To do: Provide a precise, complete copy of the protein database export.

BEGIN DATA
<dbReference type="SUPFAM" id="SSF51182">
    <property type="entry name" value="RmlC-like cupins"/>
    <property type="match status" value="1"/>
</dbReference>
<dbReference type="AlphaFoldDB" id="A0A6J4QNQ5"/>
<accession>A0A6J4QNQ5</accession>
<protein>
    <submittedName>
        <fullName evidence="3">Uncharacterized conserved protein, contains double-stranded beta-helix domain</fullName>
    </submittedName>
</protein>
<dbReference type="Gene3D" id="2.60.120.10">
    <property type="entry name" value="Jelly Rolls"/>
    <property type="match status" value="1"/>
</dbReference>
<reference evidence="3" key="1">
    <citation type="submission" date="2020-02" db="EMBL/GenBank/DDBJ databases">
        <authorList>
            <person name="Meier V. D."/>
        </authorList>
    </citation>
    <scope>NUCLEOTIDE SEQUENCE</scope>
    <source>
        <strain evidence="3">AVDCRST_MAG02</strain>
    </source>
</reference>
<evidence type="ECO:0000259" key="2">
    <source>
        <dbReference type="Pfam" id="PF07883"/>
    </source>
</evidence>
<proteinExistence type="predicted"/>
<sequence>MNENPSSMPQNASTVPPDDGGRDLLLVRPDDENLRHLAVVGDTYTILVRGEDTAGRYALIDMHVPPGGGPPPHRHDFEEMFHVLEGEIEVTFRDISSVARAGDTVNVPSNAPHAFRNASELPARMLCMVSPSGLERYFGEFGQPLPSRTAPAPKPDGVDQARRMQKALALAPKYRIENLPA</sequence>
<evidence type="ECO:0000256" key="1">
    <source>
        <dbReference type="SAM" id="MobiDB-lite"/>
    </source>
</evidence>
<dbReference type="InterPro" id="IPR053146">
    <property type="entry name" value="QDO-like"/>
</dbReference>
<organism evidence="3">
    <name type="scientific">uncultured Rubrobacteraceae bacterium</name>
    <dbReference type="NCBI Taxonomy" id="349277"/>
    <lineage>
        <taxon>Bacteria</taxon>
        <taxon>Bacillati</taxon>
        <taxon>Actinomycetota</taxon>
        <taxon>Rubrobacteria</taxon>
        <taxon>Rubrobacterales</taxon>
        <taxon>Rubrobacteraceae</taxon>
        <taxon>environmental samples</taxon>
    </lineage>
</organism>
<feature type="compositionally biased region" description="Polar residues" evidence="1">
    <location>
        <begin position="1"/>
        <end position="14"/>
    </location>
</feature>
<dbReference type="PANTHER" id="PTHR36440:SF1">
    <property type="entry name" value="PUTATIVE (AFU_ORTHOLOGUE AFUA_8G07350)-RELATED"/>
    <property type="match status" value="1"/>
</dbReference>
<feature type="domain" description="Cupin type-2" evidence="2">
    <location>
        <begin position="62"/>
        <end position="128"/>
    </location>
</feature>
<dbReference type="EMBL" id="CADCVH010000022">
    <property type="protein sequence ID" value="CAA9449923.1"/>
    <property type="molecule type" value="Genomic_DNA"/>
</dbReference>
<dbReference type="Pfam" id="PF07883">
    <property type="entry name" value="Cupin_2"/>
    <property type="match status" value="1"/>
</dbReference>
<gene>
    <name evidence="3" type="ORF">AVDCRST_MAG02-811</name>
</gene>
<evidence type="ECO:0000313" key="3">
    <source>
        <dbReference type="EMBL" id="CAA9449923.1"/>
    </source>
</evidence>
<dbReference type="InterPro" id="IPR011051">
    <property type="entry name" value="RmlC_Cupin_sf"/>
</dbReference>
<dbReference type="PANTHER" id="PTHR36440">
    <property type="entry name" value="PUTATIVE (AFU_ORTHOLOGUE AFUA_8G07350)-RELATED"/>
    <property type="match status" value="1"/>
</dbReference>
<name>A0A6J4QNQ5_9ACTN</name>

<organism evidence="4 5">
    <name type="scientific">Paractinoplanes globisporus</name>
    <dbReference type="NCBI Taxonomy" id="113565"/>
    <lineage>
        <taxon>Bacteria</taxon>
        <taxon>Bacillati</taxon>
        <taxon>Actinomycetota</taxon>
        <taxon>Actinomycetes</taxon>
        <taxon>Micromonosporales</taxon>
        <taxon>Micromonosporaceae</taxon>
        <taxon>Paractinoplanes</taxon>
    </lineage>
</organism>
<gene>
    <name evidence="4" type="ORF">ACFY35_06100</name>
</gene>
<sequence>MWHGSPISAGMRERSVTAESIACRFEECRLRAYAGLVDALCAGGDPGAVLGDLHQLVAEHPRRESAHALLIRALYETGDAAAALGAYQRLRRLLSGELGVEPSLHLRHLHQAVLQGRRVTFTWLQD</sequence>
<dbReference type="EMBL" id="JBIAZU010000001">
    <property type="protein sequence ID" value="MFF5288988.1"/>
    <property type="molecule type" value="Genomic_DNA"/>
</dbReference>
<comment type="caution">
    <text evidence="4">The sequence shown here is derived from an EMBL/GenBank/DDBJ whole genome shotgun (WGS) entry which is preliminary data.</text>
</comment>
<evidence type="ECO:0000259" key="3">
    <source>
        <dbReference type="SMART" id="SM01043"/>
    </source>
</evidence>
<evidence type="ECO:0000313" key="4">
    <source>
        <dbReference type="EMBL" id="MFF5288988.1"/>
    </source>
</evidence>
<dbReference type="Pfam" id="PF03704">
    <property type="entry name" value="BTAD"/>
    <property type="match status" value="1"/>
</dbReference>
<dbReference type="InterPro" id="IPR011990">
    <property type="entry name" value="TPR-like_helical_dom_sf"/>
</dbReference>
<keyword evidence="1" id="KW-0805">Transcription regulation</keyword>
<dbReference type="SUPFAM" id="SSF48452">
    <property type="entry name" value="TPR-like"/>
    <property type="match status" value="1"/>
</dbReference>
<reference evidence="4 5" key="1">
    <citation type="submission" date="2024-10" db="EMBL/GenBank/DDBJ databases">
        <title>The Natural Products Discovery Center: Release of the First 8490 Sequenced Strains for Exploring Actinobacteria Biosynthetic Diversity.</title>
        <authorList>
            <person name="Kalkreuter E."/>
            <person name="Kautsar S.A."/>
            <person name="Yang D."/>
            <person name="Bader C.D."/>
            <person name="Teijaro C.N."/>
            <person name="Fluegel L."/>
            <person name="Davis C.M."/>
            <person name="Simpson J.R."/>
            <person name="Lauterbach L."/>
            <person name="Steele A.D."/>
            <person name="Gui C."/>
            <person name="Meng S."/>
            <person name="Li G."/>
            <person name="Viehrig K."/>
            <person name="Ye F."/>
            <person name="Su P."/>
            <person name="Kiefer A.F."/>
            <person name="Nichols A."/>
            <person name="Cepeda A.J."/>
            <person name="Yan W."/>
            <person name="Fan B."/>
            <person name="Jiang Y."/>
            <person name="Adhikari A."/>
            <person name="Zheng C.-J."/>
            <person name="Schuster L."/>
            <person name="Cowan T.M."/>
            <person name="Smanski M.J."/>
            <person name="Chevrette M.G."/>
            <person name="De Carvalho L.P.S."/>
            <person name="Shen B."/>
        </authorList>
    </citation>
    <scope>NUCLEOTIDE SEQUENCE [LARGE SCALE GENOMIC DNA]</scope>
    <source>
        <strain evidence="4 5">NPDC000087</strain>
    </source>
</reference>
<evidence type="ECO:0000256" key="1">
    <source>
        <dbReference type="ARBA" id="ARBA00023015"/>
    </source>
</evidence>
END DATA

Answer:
<dbReference type="SUPFAM" id="SSF51182">
    <property type="entry name" value="RmlC-like cupins"/>
    <property type="match status" value="1"/>
</dbReference>
<dbReference type="AlphaFoldDB" id="A0A6J4QNQ5"/>
<accession>A0A6J4QNQ5</accession>
<protein>
    <submittedName>
        <fullName evidence="3">Uncharacterized conserved protein, contains double-stranded beta-helix domain</fullName>
    </submittedName>
</protein>
<dbReference type="Gene3D" id="2.60.120.10">
    <property type="entry name" value="Jelly Rolls"/>
    <property type="match status" value="1"/>
</dbReference>
<reference evidence="3" key="1">
    <citation type="submission" date="2020-02" db="EMBL/GenBank/DDBJ databases">
        <authorList>
            <person name="Meier V. D."/>
        </authorList>
    </citation>
    <scope>NUCLEOTIDE SEQUENCE</scope>
    <source>
        <strain evidence="3">AVDCRST_MAG02</strain>
    </source>
</reference>
<evidence type="ECO:0000259" key="2">
    <source>
        <dbReference type="Pfam" id="PF07883"/>
    </source>
</evidence>
<proteinExistence type="predicted"/>
<sequence>MNENPSSMPQNASTVPPDDGGRDLLLVRPDDENLRHLAVVGDTYTILVRGEDTAGRYALIDMHVPPGGGPPPHRHDFEEMFHVLEGEIEVTFRDISSVARAGDTVNVPSNAPHAFRNASELPARMLCMVSPSGLERYFGEFGQPLPSRTAPAPKPDGVDQARRMQKALALAPKYRIENLPA</sequence>
<evidence type="ECO:0000256" key="1">
    <source>
        <dbReference type="SAM" id="MobiDB-lite"/>
    </source>
</evidence>
<dbReference type="InterPro" id="IPR053146">
    <property type="entry name" value="QDO-like"/>
</dbReference>
<organism evidence="3">
    <name type="scientific">uncultured Rubrobacteraceae bacterium</name>
    <dbReference type="NCBI Taxonomy" id="349277"/>
    <lineage>
        <taxon>Bacteria</taxon>
        <taxon>Bacillati</taxon>
        <taxon>Actinomycetota</taxon>
        <taxon>Rubrobacteria</taxon>
        <taxon>Rubrobacterales</taxon>
        <taxon>Rubrobacteraceae</taxon>
        <taxon>environmental samples</taxon>
    </lineage>
</organism>
<feature type="compositionally biased region" description="Polar residues" evidence="1">
    <location>
        <begin position="1"/>
        <end position="14"/>
    </location>
</feature>
<dbReference type="PANTHER" id="PTHR36440:SF1">
    <property type="entry name" value="PUTATIVE (AFU_ORTHOLOGUE AFUA_8G07350)-RELATED"/>
    <property type="match status" value="1"/>
</dbReference>
<feature type="domain" description="Cupin type-2" evidence="2">
    <location>
        <begin position="62"/>
        <end position="128"/>
    </location>
</feature>
<dbReference type="EMBL" id="CADCVH010000022">
    <property type="protein sequence ID" value="CAA9449923.1"/>
    <property type="molecule type" value="Genomic_DNA"/>
</dbReference>
<dbReference type="Pfam" id="PF07883">
    <property type="entry name" value="Cupin_2"/>
    <property type="match status" value="1"/>
</dbReference>
<gene>
    <name evidence="3" type="ORF">AVDCRST_MAG02-811</name>
</gene>
<evidence type="ECO:0000313" key="3">
    <source>
        <dbReference type="EMBL" id="CAA9449923.1"/>
    </source>
</evidence>
<dbReference type="InterPro" id="IPR011051">
    <property type="entry name" value="RmlC_Cupin_sf"/>
</dbReference>
<dbReference type="PANTHER" id="PTHR36440">
    <property type="entry name" value="PUTATIVE (AFU_ORTHOLOGUE AFUA_8G07350)-RELATED"/>
    <property type="match status" value="1"/>
</dbReference>
<name>A0A6J4QNQ5_9ACTN</name>

<organism evidence="4 5">
    <name type="scientific">Paractinoplanes globisporus</name>
    <dbReference type="NCBI Taxonomy" id="113565"/>
    <lineage>
        <taxon>Bacteria</taxon>
        <taxon>Bacillati</taxon>
        <taxon>Actinomycetota</taxon>
        <taxon>Actinomycetes</taxon>
        <taxon>Micromonosporales</taxon>
        <taxon>Micromonosporaceae</taxon>
        <taxon>Paractinoplanes</taxon>
    </lineage>
</organism>
<gene>
    <name evidence="4" type="ORF">ACFY35_06100</name>
</gene>
<sequence>MWHGSPISAGMRERSVTAESIACRFEECRLRAYAGLVDALCAGGDPGAVLGDLHQLVAEHPRRESAHALLIRALYETGDAAAALGAYQRLRRLLSGELGVEPSLHLRHLHQAVLQGRRVTFTWLQD</sequence>
<dbReference type="EMBL" id="JBIAZU010000001">
    <property type="protein sequence ID" value="MFF5288988.1"/>
    <property type="molecule type" value="Genomic_DNA"/>
</dbReference>
<comment type="caution">
    <text evidence="4">The sequence shown here is derived from an EMBL/GenBank/DDBJ whole genome shotgun (WGS) entry which is preliminary data.</text>
</comment>
<evidence type="ECO:0000259" key="3">
    <source>
        <dbReference type="SMART" id="SM01043"/>
    </source>
</evidence>
<evidence type="ECO:0000313" key="4">
    <source>
        <dbReference type="EMBL" id="MFF5288988.1"/>
    </source>
</evidence>
<dbReference type="Pfam" id="PF03704">
    <property type="entry name" value="BTAD"/>
    <property type="match status" value="1"/>
</dbReference>
<dbReference type="InterPro" id="IPR011990">
    <property type="entry name" value="TPR-like_helical_dom_sf"/>
</dbReference>
<keyword evidence="1" id="KW-0805">Transcription regulation</keyword>
<dbReference type="SUPFAM" id="SSF48452">
    <property type="entry name" value="TPR-like"/>
    <property type="match status" value="1"/>
</dbReference>
<reference evidence="4 5" key="1">
    <citation type="submission" date="2024-10" db="EMBL/GenBank/DDBJ databases">
        <title>The Natural Products Discovery Center: Release of the First 8490 Sequenced Strains for Exploring Actinobacteria Biosynthetic Diversity.</title>
        <authorList>
            <person name="Kalkreuter E."/>
            <person name="Kautsar S.A."/>
            <person name="Yang D."/>
            <person name="Bader C.D."/>
            <person name="Teijaro C.N."/>
            <person name="Fluegel L."/>
            <person name="Davis C.M."/>
            <person name="Simpson J.R."/>
            <person name="Lauterbach L."/>
            <person name="Steele A.D."/>
            <person name="Gui C."/>
            <person name="Meng S."/>
            <person name="Li G."/>
            <person name="Viehrig K."/>
            <person name="Ye F."/>
            <person name="Su P."/>
            <person name="Kiefer A.F."/>
            <person name="Nichols A."/>
            <person name="Cepeda A.J."/>
            <person name="Yan W."/>
            <person name="Fan B."/>
            <person name="Jiang Y."/>
            <person name="Adhikari A."/>
            <person name="Zheng C.-J."/>
            <person name="Schuster L."/>
            <person name="Cowan T.M."/>
            <person name="Smanski M.J."/>
            <person name="Chevrette M.G."/>
            <person name="De Carvalho L.P.S."/>
            <person name="Shen B."/>
        </authorList>
    </citation>
    <scope>NUCLEOTIDE SEQUENCE [LARGE SCALE GENOMIC DNA]</scope>
    <source>
        <strain evidence="4 5">NPDC000087</strain>
    </source>
</reference>
<evidence type="ECO:0000256" key="1">
    <source>
        <dbReference type="ARBA" id="ARBA00023015"/>
    </source>
</evidence>